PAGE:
Surgical treatments should be considered for vertebral artery fusiform aneurysms, which become symptomatic due to cerebral ischemia or mass effect. Ischemic complication is one of the major problems after surgical or endovascular trapping, which is associated with unfavorable outcomes. The authors present a case with growing vertebral artery (VA) fusiform aneurysm with ischemic onset successfully treated with outflow occlusion with occipital artery–posterior inferior cerebellar artery (OA-PICA) bypass. A 50-year-old woman presented with left PICA territory infarction. Left vertebral angiography (VAG) showed occlusion of the left VA at the proximal V4 segment. Right VAG revealed that the distal part of the left V4 segment with fusiform aneurysmal dilatation was reconstituted through vertebrobasilar junction, and the left PICA was the outlet of the blood flow from the fusiform aneurysm. Although the patient was treated conservatively, enlargement of the left VA fusiform aneurysm was observed 8 months after the initial presentation. Considering the potential risks for future stroke or bleeding, we performed clip occlusion of the origin of the left PICA, which could achieve outflow occlusion of the fusiform aneurysm with preservation of the perforators arising around the aneurysm. We created OA-PICA anastomosis for revascularization of the distal PICA. The postoperative course was uneventful, and the postoperative right VAG revealed occlusion of the fusiform aneurysm. Outflow occlusion instead of trapping is an effective surgical option for VA fusiform aneurysm to achieve obliterate the aneurysm with preservation of the perforator at the blind end.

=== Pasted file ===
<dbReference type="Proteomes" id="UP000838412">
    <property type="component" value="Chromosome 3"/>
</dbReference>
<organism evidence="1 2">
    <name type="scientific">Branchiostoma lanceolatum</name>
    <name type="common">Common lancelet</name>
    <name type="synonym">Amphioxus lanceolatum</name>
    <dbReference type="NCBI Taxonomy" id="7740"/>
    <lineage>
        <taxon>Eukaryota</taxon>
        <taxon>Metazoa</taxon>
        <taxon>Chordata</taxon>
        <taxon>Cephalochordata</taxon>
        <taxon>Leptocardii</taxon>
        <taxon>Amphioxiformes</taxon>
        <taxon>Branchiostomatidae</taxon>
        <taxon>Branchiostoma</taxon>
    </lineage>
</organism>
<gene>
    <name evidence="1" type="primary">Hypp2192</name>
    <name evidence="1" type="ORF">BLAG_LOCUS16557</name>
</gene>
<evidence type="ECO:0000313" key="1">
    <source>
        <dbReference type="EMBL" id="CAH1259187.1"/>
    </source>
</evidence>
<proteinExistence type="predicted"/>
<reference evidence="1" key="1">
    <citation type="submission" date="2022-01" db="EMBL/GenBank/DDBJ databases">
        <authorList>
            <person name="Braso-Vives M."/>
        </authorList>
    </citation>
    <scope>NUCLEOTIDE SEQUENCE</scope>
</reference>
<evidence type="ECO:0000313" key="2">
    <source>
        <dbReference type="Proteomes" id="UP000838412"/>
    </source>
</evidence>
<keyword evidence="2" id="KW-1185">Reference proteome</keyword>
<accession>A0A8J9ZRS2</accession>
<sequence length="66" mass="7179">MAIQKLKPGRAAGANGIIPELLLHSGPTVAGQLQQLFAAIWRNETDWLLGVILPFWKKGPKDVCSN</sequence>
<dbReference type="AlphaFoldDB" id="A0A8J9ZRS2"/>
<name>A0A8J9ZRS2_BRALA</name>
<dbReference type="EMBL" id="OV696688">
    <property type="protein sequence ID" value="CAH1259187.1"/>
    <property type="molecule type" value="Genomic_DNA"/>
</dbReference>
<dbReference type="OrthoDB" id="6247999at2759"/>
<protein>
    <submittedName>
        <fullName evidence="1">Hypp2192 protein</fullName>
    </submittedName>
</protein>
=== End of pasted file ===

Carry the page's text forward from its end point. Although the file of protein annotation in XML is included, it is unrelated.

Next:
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Published online: May 12, 2015
Accepted: April 14, 2015
Received in revised form: March 21, 2015
Received: December 17, 2014
© 2015 National Stroke Association. Published by Elsevier Inc. All rights reserved.